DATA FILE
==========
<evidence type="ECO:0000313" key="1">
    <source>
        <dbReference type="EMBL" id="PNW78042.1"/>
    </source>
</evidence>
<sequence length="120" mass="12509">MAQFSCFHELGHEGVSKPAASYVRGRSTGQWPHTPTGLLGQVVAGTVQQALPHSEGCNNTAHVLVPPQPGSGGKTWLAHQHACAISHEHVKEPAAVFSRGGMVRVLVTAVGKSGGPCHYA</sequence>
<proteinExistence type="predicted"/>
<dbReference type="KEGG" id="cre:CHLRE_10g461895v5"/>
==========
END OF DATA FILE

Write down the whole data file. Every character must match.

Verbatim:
<evidence type="ECO:0000313" key="1">
    <source>
        <dbReference type="EMBL" id="PNW78042.1"/>
    </source>
</evidence>
<sequence length="120" mass="12509">MAQFSCFHELGHEGVSKPAASYVRGRSTGQWPHTPTGLLGQVVAGTVQQALPHSEGCNNTAHVLVPPQPGSGGKTWLAHQHACAISHEHVKEPAAVFSRGGMVRVLVTAVGKSGGPCHYA</sequence>
<proteinExistence type="predicted"/>
<dbReference type="KEGG" id="cre:CHLRE_10g461895v5"/>